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A Not-Too-Personal "Personal History"
on 13 January 2001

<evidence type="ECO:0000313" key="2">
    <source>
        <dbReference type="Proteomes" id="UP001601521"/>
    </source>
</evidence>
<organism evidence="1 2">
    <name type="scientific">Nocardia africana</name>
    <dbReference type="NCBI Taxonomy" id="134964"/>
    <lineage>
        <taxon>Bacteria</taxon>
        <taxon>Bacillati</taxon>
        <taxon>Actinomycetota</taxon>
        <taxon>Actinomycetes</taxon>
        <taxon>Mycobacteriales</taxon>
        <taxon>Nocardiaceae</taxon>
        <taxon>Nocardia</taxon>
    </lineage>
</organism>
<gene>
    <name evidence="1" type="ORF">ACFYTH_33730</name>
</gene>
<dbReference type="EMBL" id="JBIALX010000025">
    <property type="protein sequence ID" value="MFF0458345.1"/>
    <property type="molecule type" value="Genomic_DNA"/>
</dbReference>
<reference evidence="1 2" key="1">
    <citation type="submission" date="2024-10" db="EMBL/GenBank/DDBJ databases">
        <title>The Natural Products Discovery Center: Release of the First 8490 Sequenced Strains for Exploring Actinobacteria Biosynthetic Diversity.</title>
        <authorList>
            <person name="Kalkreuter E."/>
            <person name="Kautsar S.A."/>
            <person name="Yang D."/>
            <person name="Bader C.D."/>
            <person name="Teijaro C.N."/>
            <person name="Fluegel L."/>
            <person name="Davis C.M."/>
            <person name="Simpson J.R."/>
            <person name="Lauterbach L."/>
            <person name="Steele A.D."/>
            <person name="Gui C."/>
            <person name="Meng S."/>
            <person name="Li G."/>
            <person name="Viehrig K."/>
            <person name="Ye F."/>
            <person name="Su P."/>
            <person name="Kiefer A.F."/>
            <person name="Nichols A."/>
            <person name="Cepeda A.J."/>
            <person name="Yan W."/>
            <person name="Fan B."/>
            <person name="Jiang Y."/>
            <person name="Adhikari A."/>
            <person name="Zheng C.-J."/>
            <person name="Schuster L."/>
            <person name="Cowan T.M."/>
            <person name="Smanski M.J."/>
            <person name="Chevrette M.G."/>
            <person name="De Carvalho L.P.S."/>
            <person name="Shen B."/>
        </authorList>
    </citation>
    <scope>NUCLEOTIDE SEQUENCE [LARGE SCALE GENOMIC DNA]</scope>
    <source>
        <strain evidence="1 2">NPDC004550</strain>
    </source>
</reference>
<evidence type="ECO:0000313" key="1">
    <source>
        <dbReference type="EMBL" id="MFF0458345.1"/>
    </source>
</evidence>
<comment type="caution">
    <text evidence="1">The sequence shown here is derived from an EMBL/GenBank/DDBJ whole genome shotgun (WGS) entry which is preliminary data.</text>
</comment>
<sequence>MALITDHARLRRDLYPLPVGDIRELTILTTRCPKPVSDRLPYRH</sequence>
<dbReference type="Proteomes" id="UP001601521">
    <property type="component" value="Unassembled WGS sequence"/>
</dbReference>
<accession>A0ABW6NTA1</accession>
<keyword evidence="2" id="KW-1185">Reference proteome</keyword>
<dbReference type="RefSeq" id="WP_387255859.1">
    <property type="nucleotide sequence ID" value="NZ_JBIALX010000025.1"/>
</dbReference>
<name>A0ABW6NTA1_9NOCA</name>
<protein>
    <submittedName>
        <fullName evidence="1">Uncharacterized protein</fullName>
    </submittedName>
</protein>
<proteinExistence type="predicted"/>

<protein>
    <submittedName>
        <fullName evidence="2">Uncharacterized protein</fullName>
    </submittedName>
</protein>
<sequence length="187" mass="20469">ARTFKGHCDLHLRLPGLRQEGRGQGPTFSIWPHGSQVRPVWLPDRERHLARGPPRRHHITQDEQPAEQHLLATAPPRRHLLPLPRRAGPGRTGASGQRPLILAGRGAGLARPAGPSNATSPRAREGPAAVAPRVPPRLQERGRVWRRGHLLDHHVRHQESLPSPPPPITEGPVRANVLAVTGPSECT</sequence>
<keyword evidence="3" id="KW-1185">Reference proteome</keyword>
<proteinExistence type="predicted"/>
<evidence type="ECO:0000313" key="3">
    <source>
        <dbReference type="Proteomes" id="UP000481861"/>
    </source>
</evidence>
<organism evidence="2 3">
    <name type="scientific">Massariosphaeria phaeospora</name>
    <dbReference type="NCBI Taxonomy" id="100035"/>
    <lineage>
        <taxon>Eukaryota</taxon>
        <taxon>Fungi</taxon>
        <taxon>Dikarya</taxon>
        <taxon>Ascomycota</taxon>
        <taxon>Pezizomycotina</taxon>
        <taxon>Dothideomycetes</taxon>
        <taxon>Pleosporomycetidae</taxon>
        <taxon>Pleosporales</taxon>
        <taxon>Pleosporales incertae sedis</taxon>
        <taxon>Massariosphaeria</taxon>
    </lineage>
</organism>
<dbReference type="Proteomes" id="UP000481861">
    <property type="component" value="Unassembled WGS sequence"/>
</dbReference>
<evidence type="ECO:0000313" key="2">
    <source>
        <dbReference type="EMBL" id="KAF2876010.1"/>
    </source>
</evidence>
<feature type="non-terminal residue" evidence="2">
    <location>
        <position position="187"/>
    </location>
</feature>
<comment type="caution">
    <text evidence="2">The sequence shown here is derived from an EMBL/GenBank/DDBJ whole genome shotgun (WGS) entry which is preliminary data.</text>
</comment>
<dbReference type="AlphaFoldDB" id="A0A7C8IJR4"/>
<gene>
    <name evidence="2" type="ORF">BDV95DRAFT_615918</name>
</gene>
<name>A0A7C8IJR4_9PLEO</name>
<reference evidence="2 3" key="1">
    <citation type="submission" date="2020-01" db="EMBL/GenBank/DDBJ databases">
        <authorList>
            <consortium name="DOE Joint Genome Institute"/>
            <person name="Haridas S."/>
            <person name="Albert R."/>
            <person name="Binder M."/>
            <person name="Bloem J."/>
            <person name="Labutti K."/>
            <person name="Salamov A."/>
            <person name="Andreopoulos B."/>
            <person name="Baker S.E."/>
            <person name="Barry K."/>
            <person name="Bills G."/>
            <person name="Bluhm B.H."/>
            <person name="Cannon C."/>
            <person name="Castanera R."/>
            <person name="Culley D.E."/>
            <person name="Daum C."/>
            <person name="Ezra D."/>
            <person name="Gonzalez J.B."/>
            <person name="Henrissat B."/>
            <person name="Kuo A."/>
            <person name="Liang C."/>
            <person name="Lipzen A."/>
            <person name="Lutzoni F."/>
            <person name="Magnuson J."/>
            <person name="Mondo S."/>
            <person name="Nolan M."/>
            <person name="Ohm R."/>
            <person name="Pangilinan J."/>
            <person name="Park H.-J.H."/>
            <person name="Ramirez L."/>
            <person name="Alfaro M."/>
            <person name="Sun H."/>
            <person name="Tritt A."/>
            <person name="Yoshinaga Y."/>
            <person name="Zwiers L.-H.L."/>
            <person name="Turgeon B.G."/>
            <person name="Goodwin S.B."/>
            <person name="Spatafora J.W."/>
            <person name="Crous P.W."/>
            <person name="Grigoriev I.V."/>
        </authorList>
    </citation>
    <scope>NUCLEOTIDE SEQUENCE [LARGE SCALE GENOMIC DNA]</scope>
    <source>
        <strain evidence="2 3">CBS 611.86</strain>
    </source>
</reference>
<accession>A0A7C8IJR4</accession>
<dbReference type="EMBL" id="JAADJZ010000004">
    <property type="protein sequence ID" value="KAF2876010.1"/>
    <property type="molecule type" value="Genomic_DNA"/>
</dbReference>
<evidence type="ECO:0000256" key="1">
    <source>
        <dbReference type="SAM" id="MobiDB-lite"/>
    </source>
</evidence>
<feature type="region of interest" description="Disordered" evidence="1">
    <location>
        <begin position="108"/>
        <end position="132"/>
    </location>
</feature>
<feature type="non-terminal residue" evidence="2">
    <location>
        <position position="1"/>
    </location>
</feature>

Christopher Hibbert, with a long and venerable list of biographies behind him, gives us an easy-to-read, detailed and moving portrait of the great naval hero in this Personal History. One of the book's great appeals is the lack of pseudo-Freudian or pop-psychology analyses of Lord Nelson's character and motivations : the reader is left to his or her own reflections. There are a good number of illustrations, from Rowlandson's rather rude cartoons to the master painters' portraits of Nelson's beloved "wife", Lady Emma Hamilton, in her various histrionic poses, as well as portraits of the hero himself in chronological sequence. Extracts from Nelson's insanely jealous letters to Emma, written sometimes at the rate of half a dozen per day while he was at sea, show the desperate,painfully human (and to many of his contemporaries, frankly ridiculous) private man, which stood in such contrast to the man of action, driven by "animal courage" to great victories at St Vincent, Copenhagen and Trafalgar. I found myself more and more inclined to treasure this book as I went along, and by the end to feel something like affection for its protagonist (who, as a young man, seemed the most monstrous bore imaginable) and something very definitely like gratitude to the author for taking me on such a entertaining and moving journey. I can't wait to read it again.